Can we explain the need for the Higgs boson?
Let me put forward my theory here, and please indicate if you agree or disagree.
Mass (m, inertial) of anything is a fictive quantity to assign a linear relationship between 2 measurable quantities, force (F), and acceleration (a), as introduced by Newton in the form of m = F/a. The force F over the accelerational space (s) will appear as measured energy E = F * s. This way what we are measuring is E = m * v^2 (after combining the 2 equations), and v is a velocity v = sqrt(a * s) that is characteristic to this energy and is measured independently.
If we do these measurements by electromagnetic methods, then we find E = m * c^2 in the situation where the object with the mass m is at rest relative to the observer (the famous Einstein formula, c is the speed of light). If the mass m and the observer move relative to each other, then we reduce away from the c, and if the relative speed is c, then we get E = m * 0 = 0.
But ... experimentally, this energy is not measured (interpolated) to be zero! This means, that by classic physical models, we expect matter to pass across itself like ghosts when it is at the speed of light, and thereby "display" its mass as a proportionality between its deceleration and "impact force" at lower speeds. The problem is that this expectation is disproved by all experiments in history.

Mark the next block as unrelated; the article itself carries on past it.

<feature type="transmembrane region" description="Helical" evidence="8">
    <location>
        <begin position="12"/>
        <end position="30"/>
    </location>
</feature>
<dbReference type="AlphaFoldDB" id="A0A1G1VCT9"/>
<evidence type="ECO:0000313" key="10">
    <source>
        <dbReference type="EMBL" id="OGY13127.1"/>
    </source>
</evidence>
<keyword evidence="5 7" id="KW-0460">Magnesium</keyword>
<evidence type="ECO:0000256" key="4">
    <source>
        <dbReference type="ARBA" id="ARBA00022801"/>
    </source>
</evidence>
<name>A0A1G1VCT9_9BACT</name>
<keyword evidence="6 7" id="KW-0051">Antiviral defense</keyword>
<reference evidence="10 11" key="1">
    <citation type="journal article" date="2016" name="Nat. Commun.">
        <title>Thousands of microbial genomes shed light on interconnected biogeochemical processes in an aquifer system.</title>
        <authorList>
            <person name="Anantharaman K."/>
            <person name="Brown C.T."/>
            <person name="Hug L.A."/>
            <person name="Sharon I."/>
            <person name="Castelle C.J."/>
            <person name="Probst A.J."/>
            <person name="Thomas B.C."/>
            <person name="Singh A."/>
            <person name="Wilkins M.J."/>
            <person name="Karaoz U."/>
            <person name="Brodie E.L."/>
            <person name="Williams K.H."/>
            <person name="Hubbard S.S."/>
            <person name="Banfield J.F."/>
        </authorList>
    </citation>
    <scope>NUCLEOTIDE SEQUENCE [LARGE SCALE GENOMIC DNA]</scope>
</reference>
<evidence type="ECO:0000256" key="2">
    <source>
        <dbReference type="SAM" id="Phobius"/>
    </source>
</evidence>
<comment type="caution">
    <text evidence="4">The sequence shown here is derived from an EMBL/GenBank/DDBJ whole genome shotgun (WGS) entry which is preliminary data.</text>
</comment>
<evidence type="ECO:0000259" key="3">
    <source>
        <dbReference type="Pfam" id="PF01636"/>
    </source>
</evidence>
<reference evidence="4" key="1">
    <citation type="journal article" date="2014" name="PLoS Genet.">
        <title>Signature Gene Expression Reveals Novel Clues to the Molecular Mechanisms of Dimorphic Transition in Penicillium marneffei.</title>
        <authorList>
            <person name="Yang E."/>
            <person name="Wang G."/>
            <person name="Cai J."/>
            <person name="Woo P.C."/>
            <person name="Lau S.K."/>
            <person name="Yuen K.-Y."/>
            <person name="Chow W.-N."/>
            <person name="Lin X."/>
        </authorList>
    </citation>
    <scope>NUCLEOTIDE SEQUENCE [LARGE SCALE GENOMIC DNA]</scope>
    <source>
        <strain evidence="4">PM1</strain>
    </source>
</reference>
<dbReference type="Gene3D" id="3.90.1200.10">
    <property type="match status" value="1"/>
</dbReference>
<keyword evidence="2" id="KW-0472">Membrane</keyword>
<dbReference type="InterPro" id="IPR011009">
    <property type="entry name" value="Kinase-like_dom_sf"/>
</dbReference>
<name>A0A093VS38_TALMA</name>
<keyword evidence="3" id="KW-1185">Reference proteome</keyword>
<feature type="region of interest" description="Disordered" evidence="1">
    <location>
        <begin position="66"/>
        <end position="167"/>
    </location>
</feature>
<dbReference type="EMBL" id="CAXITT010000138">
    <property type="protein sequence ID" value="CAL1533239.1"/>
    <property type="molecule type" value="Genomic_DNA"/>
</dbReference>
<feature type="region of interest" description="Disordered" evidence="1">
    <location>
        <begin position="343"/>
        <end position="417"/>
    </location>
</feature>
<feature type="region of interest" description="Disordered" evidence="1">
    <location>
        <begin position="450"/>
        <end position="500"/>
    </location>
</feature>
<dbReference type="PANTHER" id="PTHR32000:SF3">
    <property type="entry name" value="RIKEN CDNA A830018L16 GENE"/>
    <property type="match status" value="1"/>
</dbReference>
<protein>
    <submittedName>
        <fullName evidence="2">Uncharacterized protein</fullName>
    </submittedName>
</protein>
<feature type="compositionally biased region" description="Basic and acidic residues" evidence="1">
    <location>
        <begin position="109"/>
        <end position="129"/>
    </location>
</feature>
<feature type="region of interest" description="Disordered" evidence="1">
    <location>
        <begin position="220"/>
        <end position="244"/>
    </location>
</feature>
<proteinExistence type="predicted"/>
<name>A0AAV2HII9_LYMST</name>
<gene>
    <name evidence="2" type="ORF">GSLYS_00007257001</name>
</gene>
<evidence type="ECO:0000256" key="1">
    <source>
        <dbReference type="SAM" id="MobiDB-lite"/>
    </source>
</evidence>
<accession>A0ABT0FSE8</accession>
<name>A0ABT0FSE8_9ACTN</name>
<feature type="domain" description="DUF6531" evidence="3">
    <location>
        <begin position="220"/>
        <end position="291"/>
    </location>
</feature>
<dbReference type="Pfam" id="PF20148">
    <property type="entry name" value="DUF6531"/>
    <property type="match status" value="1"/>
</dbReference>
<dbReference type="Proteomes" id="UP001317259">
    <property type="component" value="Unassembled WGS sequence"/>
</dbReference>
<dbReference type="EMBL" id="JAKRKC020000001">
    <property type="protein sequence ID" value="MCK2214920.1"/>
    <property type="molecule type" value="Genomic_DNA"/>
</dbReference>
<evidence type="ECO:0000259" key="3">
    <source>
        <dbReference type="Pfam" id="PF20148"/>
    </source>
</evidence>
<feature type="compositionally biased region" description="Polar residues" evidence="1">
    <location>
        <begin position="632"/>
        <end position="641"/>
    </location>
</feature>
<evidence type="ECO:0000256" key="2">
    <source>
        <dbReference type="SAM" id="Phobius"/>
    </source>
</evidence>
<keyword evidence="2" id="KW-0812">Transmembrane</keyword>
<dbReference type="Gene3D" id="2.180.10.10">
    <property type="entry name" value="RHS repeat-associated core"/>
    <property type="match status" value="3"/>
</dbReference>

Higgs's idea is to explain that non-zero energy at the speed of light in form of a co-resonance (in the language of quantum mathematics) or "particle" in the language of engineering physics. By plugging this fictive particle into the explanation of our measurements, we have just invented a particle that causes the proportionality between force and acceleration, that is creates mass for everything.
If this fictive Higgs boson exists (and proves not to be that fictive any more), then it introduces a residual speed "v", a slow-down, at the speed of light "c", which can be calculated using the energy E measured and interpolated to the speed of light "c": E(c) = m(0)*v^2/sqrt(1-v^2/c^2) where m(0) is the mass at rest and the sqrt(...) is the relativistic term. What the CERN guys claim is, that their measurements give an indication of this speed "v" above the margin of error.
I think this measurement is believable, considering the atto-second accuracy of their time-coincidence measuring equipment. The statistics of the repeat experiments will provide the proof.